A Truly Palatial Home

Denise Silvester-Carr explores Eltham Palace and its connections with the Courtauld family.

English Heritage has just received a temporary licence to occupy a fascinating architectural but curiously little known complex in a south-east London suburb. It consists of two buildings reached by a medieval bridge over a deep moat. One is the fifteenth-century Great Hall of Eltham Palace; the other an impressive twentieth century house in an English Renaissance style. A Chinese Coromandal screen inside the butterfly-shaped house slides back to reveal the interior of the medieval hall.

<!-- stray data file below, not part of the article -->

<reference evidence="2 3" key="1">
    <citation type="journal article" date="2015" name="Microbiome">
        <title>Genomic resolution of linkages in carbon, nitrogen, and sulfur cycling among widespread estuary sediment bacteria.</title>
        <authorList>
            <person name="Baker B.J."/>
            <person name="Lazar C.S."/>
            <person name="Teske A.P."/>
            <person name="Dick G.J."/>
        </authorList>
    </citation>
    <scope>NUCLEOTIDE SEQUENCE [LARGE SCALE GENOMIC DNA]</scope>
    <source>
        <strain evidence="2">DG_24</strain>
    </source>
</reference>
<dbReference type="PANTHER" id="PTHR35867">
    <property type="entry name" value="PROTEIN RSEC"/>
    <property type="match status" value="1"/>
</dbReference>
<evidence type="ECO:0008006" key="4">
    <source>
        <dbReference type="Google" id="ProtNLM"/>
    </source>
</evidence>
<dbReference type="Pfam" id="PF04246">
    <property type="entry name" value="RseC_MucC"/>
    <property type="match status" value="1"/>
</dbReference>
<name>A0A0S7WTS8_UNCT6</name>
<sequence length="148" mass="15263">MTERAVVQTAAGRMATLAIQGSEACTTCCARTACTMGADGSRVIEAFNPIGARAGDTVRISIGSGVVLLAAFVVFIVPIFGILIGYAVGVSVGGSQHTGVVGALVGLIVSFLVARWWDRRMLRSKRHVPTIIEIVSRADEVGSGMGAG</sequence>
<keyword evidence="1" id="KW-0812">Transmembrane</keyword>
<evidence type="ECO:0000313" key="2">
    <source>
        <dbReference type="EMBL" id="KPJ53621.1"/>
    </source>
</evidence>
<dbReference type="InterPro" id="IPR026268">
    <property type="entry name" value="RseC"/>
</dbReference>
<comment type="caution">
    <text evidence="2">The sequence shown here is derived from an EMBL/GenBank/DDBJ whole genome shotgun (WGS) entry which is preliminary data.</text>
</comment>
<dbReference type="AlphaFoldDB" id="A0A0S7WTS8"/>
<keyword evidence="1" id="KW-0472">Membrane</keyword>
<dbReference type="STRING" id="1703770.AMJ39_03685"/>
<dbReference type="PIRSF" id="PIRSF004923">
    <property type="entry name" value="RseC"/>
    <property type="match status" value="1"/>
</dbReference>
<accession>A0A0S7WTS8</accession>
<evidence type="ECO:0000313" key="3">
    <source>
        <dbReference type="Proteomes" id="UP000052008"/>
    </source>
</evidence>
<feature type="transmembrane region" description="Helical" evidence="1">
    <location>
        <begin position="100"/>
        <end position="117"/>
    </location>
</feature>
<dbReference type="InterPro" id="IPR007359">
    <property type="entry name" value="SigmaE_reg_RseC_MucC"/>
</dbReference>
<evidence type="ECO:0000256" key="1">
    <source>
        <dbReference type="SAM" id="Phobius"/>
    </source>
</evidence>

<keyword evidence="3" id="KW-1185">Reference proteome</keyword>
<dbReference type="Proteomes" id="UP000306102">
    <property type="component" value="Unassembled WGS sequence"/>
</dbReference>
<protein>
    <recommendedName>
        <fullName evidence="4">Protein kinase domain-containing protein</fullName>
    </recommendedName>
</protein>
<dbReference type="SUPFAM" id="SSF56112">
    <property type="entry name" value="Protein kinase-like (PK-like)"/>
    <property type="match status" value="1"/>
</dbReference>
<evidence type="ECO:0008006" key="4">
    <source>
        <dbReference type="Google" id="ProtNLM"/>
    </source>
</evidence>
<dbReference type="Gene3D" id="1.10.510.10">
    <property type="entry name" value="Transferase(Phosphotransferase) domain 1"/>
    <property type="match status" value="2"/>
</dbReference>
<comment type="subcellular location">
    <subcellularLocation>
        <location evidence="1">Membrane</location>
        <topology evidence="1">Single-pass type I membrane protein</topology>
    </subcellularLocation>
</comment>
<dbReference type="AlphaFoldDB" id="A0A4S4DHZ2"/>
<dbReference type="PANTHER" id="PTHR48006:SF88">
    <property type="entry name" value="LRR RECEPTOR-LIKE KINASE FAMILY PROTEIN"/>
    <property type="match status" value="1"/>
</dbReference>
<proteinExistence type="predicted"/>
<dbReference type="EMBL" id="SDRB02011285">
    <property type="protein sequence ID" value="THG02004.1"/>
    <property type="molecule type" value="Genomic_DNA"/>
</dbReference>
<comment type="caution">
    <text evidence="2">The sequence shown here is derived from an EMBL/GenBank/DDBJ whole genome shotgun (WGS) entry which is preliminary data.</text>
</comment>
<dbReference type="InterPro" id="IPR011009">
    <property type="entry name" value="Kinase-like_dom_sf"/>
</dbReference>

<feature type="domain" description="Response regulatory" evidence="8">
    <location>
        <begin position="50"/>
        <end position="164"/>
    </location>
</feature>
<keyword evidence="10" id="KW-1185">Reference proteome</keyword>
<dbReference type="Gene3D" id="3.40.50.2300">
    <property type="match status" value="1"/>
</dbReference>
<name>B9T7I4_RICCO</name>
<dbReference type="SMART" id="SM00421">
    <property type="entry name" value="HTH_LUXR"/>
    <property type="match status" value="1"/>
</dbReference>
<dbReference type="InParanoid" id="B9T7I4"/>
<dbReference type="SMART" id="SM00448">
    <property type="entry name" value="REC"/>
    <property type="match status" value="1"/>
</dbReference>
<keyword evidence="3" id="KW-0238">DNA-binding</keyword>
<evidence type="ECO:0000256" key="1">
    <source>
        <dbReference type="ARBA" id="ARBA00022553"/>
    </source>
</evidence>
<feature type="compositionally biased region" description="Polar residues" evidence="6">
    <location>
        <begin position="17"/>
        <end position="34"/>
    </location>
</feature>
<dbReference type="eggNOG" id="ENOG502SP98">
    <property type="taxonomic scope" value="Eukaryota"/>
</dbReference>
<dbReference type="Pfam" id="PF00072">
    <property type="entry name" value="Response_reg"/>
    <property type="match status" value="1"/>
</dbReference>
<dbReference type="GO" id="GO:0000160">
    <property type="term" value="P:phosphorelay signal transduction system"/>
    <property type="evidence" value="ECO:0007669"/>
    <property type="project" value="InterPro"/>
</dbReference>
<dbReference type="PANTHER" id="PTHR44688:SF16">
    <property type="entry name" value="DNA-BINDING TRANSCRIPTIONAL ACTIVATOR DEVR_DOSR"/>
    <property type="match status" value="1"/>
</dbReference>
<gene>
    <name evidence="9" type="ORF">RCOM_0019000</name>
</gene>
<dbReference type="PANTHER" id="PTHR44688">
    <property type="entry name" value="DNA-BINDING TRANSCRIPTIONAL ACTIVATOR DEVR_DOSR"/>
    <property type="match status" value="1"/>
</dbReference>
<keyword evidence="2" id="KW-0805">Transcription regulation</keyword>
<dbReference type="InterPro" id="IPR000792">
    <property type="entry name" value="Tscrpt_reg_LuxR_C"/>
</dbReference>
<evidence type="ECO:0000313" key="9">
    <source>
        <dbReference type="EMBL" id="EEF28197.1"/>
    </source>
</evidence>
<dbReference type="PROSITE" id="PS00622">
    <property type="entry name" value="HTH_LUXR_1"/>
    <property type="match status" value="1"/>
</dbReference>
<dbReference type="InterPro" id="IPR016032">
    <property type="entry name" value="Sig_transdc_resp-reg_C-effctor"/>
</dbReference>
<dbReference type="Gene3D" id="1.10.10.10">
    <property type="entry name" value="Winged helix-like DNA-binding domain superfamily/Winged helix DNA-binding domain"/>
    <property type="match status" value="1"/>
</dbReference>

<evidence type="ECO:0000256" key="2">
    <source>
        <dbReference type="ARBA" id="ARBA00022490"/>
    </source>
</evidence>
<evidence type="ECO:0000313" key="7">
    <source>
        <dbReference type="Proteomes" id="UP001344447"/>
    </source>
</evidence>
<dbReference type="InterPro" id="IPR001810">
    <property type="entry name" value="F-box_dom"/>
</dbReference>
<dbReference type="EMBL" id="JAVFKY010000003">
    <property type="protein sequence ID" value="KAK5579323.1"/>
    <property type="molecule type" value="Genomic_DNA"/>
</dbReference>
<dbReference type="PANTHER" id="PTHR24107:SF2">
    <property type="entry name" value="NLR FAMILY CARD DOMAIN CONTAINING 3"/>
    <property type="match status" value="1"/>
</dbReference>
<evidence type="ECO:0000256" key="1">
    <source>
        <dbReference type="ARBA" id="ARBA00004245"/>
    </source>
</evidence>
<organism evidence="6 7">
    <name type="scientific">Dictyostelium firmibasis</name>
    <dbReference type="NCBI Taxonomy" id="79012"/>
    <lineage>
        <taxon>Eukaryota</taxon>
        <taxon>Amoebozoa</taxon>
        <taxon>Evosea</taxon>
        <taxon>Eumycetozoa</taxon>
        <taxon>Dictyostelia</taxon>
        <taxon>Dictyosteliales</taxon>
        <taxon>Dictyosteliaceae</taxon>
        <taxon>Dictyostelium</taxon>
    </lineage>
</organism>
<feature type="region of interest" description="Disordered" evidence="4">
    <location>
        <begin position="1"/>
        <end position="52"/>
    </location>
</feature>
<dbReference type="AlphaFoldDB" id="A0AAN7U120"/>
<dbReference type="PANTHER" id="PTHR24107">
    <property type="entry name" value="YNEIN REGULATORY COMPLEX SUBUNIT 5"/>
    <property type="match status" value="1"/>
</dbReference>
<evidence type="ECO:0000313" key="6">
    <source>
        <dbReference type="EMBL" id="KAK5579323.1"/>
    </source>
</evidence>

The Great Hall, where Edward IV entertained 2,000 people at Christmas 1482, has been open for many years, enabling a comparatively few visitors to see the third largest hammerbeam roof in England. The modern house, which has an extraordinary interior, has been out of bounds until recently. Occupied by army education units since 1945, it was handed over by the Ministry of Defence in 1995 to English Heritage and is now open to the public.

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